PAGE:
Basketball player Carmelo Anthony, the television network MTV and the civil rights organization NAACP are all helping to send Baltimore area students to the March for Our Lives rally in Washington on Saturday, they said.
“Partnering with @MTV @NAACP and my city of Bmore to support #MarchForOurLives,” Anthony, a Baltimore native, posted on Twitter Friday. “Sending over 4,500 kids from Baltimore to the March tomorrow... We've all had #ENOUGH! Proud of our youth for standing up gun violence.”
The anti-gun violence rally was organized by youth after 17 people were killed in a school shooting in Parkland, Fla., last month.
Officials in Washington are expecting the march to bring more than 500,000 people to the city.
Baltimore Mayor Catherine Pugh has said private donors are funding 60 buses to take about 3,000 Baltimore students to the march, plus provide lunch and T-shirts, but has not disclosed the identities of the private donors.
It was not immediately clear whether any of the 17 buses organized by the above donors are part of the city’s count of 60 buses. It was also unclear whether Anthony is supporting the city’s efforts beyond his involvement in the partnership with MTV and the NAACP, and how is count of 4,500 Baltimore kids compares to Pugh’s count of 3,000.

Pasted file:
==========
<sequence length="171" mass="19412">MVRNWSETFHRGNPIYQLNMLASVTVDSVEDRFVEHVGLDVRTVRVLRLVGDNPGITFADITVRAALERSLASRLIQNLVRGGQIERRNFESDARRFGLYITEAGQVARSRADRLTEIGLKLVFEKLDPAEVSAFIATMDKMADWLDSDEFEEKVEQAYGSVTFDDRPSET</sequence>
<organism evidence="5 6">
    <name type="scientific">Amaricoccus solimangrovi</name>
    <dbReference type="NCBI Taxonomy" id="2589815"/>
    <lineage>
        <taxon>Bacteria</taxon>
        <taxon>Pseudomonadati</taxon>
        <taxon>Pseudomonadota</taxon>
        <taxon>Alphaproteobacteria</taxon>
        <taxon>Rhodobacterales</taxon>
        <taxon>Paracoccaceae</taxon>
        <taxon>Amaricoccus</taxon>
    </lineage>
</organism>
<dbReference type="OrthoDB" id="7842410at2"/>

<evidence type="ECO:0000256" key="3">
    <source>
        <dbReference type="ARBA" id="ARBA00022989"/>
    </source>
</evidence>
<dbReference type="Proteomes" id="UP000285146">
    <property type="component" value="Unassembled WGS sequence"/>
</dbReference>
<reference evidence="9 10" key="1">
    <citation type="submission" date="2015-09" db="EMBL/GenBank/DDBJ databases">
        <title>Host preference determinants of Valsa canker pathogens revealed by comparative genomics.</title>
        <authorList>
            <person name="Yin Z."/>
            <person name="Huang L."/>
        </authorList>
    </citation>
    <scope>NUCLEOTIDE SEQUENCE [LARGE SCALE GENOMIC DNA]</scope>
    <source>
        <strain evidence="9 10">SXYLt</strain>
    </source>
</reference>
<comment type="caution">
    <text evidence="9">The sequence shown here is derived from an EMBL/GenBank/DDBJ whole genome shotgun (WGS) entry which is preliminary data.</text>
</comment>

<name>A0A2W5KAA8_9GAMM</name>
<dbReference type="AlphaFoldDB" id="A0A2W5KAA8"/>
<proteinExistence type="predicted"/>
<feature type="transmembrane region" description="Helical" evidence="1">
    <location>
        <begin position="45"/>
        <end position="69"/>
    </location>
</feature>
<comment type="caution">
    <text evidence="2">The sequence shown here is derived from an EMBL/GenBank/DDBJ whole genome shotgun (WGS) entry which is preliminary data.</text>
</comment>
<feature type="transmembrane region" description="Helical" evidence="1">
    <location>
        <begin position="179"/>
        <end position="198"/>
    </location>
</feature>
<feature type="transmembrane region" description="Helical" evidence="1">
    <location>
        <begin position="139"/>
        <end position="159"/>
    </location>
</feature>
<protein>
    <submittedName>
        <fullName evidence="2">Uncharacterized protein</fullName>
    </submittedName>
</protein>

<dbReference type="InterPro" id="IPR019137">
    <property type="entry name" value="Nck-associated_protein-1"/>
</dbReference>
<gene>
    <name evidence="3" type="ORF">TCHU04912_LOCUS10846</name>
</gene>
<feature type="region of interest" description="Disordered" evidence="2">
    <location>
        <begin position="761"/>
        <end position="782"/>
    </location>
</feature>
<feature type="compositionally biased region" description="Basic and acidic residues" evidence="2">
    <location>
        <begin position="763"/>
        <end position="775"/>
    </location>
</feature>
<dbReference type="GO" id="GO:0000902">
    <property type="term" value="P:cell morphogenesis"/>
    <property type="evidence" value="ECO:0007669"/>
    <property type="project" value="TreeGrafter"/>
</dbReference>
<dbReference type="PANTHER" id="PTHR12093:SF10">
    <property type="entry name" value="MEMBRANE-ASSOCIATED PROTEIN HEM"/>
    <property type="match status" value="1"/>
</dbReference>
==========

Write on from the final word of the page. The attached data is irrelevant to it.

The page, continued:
MTV also posted the announcement on its Twitter account Friday, also saying it was partnering with the NAACP, Anthony and a host of other celebrities “to send 17 buses of young people from communities impacted by gun violence around the country to the #MarchForOurLives in Washington D.C. tomorrow.”
In addition to Anthony, celebrities cited include Jennifer Lopez, Lady Gaga, Jimmy Fallon, The Roots, Yara Shahidi, Nick Cannon, Pusha T, Halsey and Chloe x Halle.
The buses are leaving from Baltimore but also Atlanta, Chicago, Philadelphia and New York City, among other cities.
“Young people across the country are coming together to stop gun violence. We all deserve to live in a country where we can be free from gun violence in our schools, in our homes, and in our communities,” MTV posted on its website. “Let's tell our leaders that enough is enough.”
In a statement on the NAACP website, Tiffany Dena Loftin, director of the organization’s Youth and College Division, said “March 24 is not just another rally, it’s an opportunity to move forward in reducing gun violence and making our communities safer,”
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Loftin said the march “is also an opportunity to mobilize young Black people,” and that the NAACP’s Youth and College Division is “committed to letting policy makers and elected officials know in a powerful way, that we are prepared to exercise both our voice and our votes on the issue of public safety.”